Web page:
The word streetfood nowadays definitely is linked to the Food Truck Movement, which came from the US to Europe and is present in every German city. Food Trucks and streetfood are a tribute to the young, urban and mobile city life, a way to combine healthy nutrition and food experience with modern work life, which is fine. What you probably don’t know: Germany has a long history in streetfood – Germans call it Imbiss.
Since mediaeval times food stalls sell local specialties to locals and travelers, you still find them at the historic market place in every town. Imbiss is the general name, but every region has it’s own local specialty and so the food stall might be called Würstlstand (Bavaria), Fischbude (Hamburg) or Currywurst Bude (Berlin). These food stalls already existed long before Slowfood and Food trucks came up, they are neither fancy nor trendy, a German Imbiss doesn’t fit into modern stereotypes. You won’t find these hip bearded young men behind the counter – here the owner sells himself and he/she is mid age or older and named Helga, Torsten or Klaus and is on guard over quality and cleanliness.
Food and travel in Germany
While travelling through Germany you can count on these foodie stalls – some of them have cult-status, some are just neighborhood places – most sell fresh local products with the matching local beer. Germans are not really used to take away, they prefer to eat right then and there, so the stall usually offers some tables outside. Don’t be shy, share the table with others – a great opportunity to get into contact with locals!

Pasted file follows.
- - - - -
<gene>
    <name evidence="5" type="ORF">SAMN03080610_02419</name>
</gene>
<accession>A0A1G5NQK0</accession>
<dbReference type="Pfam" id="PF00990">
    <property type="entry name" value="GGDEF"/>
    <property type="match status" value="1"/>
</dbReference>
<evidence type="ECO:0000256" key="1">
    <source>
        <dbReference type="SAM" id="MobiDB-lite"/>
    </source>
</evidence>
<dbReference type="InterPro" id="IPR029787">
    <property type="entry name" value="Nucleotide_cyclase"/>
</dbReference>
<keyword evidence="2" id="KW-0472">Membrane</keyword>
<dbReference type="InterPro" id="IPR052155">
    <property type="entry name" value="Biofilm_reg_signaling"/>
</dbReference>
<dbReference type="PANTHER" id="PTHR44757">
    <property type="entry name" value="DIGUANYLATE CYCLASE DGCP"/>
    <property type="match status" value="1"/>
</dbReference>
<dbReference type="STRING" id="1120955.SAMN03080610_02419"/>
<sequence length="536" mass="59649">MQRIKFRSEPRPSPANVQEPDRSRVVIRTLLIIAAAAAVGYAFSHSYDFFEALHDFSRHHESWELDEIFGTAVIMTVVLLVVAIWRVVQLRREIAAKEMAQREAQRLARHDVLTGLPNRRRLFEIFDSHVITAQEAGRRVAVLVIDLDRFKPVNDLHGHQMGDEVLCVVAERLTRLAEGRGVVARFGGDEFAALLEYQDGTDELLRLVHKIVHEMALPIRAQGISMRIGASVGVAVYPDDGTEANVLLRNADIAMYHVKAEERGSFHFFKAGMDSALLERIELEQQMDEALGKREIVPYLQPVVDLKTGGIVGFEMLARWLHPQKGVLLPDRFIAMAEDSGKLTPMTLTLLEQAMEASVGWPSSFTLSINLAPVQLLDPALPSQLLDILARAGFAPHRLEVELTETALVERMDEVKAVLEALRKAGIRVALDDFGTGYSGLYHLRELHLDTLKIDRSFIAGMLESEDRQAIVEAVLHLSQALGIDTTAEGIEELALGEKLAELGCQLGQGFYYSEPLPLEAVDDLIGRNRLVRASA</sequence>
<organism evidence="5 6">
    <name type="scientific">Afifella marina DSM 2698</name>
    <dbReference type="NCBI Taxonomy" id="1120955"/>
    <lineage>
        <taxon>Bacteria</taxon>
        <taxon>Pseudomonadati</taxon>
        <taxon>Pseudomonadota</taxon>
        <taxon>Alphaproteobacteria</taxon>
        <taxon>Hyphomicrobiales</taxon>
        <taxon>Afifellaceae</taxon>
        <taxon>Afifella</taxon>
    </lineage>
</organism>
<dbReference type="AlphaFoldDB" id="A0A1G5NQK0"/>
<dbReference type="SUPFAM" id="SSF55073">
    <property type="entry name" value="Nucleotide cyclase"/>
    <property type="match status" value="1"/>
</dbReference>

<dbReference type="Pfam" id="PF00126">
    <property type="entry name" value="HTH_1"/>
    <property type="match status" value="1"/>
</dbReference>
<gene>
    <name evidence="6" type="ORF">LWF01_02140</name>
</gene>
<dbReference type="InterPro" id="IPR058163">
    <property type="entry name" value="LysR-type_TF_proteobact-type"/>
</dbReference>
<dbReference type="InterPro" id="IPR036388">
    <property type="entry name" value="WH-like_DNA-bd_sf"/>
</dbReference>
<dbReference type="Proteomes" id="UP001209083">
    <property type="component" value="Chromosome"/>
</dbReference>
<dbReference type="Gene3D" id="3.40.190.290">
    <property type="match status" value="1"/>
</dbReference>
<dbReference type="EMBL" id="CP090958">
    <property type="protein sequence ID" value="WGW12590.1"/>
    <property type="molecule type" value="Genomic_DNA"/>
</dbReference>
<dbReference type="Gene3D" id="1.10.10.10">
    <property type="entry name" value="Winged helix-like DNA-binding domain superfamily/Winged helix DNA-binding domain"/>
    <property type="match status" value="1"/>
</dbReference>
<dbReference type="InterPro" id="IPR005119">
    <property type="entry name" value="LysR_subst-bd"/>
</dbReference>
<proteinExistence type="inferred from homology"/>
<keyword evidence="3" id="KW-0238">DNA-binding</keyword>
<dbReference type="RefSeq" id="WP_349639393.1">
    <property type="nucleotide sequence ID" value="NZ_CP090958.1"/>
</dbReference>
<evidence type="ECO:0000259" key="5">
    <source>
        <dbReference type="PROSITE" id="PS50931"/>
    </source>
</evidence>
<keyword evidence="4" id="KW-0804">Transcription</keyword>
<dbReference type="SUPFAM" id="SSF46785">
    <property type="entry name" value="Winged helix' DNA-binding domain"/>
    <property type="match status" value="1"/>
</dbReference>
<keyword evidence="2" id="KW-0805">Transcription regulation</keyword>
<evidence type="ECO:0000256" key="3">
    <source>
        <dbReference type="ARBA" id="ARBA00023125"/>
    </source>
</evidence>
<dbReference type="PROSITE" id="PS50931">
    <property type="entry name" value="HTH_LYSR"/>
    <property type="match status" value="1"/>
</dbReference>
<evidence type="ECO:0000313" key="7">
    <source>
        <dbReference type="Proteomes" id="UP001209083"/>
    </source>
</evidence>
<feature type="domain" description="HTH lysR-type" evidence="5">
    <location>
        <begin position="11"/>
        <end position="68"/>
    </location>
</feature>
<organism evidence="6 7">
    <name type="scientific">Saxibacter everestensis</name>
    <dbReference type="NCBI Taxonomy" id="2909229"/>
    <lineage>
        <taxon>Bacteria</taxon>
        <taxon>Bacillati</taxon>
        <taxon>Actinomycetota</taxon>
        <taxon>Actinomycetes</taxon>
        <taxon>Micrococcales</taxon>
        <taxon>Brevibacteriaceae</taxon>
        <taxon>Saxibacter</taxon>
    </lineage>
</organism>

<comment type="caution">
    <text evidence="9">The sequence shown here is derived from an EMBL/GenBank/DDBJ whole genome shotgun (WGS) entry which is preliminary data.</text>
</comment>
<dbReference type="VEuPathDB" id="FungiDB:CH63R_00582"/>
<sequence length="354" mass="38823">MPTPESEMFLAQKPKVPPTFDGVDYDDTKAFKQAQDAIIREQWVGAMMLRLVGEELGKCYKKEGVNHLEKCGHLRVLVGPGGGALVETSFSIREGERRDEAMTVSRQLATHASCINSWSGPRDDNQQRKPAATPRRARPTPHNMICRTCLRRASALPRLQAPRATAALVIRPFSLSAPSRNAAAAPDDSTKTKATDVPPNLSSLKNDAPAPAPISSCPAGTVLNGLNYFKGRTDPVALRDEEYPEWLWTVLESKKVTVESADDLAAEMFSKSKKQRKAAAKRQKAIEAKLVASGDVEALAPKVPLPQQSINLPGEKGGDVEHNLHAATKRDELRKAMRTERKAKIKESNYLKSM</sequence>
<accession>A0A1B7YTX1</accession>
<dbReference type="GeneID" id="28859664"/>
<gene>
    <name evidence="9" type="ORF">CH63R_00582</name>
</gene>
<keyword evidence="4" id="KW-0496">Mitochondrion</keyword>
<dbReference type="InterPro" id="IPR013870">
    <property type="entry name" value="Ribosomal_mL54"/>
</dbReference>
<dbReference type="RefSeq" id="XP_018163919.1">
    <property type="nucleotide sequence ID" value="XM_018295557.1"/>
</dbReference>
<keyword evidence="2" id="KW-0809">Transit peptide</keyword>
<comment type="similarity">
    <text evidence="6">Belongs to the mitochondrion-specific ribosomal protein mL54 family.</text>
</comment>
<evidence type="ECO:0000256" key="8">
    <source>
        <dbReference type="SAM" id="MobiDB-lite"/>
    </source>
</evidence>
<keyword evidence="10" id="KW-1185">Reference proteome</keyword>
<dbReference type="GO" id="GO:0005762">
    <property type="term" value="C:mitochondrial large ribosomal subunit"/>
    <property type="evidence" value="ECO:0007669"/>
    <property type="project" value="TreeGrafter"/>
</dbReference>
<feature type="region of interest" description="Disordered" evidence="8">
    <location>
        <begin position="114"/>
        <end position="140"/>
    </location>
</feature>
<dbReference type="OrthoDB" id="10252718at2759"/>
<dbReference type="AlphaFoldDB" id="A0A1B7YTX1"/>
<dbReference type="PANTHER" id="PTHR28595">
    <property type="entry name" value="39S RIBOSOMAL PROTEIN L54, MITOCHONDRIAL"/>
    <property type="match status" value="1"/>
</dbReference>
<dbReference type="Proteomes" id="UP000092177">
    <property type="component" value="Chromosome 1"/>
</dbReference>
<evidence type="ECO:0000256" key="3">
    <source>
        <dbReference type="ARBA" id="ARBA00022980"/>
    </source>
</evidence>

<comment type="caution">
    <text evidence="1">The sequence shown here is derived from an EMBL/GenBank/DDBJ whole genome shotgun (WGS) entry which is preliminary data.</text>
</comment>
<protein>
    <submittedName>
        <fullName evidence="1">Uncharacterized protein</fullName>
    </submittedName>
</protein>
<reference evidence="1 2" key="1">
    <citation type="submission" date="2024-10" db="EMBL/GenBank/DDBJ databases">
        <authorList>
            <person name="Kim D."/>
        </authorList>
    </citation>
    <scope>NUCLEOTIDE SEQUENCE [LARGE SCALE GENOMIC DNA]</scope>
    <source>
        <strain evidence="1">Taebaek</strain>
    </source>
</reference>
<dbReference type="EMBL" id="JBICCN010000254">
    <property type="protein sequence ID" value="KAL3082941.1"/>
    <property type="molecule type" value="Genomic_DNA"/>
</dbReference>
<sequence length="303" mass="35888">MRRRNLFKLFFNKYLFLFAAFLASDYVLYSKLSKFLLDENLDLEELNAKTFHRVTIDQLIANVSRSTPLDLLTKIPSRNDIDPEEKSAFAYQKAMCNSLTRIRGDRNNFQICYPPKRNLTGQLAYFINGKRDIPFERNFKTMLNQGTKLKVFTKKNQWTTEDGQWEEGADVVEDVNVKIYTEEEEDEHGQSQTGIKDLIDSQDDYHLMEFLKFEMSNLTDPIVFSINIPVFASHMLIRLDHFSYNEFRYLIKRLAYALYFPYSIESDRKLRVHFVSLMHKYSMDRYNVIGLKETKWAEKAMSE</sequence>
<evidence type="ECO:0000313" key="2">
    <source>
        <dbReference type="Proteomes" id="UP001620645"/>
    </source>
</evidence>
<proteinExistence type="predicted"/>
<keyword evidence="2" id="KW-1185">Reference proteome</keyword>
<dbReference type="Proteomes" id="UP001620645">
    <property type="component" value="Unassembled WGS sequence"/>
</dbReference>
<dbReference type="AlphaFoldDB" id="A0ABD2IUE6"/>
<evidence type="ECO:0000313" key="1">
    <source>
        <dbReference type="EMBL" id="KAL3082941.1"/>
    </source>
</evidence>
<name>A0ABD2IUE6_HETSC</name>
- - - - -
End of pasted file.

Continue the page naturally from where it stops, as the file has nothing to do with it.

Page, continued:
Berlin claims itself the leading food stall city and with two innovations on the food market (Currywurst and Döner), they may be on the safe side. However, if you stay in Berlin, don’t make a hustle to go to the famous Konnopke or Currywurst 38 Imbiss – you find these kind of Imbiss at every corner and a line up around lunch time is a good indicator for a good one, frequented by locals.
I stay away from the popular “10 best off” list, even though it ranks high – there can be no such thing as “the best Imbiss in Germany”, but I list the ones I visited and liked in my foodie map:
Aalkate, Königstrasse 20, Lemkenhafen auf Fehmarn
Nuggi’s Elbkate, Anleger Neumühlen, Hamburg
Brücke 10, Auf den St. Pauli Landungsbrücken 10, Hamburg
Ponton Op’n Bulln, Strandweg 30, Hamburg Blankenese
Wurstbraterei, Kölner Rheinauhafen, Südkai
Metzger-Grill Gereonswall, Geronswall 3, Köln
Bratwurst-Manufaktur, Dürernerstr. 219, Köln
bei Klaus, Ruwener Str. 35, Trier
Kultimbiss, Melibocusstr. 35 A, Frankfurt
Gref-Völsings Rindswurst, Alte Markthalle, Frankfurt
Metzgerei Knüpfig, Marktplatz, Würzburg
Meyer, Markt 1, Coburg
Würstlkönig, Lindwurmstr. 33, München